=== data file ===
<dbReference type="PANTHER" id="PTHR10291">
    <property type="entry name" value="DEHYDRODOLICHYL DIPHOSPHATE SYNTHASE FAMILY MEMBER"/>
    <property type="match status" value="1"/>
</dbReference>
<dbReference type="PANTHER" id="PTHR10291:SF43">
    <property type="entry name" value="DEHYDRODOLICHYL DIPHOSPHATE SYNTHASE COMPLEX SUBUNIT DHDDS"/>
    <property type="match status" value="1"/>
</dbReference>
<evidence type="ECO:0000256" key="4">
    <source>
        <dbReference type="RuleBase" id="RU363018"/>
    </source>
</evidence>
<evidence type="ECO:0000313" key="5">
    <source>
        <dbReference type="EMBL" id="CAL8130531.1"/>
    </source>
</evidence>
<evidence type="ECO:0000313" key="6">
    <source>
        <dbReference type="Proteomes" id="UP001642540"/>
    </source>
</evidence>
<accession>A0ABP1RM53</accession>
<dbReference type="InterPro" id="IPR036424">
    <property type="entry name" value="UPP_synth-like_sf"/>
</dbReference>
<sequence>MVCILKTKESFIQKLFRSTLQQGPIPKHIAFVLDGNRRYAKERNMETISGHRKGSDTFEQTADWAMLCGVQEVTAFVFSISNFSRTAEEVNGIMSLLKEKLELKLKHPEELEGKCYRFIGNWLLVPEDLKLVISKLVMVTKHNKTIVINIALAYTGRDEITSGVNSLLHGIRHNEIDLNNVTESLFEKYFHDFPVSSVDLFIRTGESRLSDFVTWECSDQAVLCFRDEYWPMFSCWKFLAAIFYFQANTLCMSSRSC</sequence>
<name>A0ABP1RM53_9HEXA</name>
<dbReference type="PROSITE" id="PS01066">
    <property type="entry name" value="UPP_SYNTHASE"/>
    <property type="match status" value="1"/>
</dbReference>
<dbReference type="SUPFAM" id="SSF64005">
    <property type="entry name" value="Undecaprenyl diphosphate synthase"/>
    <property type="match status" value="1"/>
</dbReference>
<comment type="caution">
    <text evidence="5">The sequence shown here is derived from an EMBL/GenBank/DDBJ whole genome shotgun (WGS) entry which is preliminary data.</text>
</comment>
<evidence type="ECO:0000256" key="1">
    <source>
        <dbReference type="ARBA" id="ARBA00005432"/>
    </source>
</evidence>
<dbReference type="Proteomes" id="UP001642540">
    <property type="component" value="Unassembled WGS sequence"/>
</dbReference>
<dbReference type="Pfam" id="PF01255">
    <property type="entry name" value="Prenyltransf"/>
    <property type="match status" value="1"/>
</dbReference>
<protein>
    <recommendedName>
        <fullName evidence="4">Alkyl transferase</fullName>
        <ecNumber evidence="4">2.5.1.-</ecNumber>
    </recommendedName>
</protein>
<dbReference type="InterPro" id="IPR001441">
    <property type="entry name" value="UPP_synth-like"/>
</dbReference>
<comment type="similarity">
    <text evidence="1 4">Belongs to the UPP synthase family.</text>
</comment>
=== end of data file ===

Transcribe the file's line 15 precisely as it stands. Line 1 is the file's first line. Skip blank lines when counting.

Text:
    <source>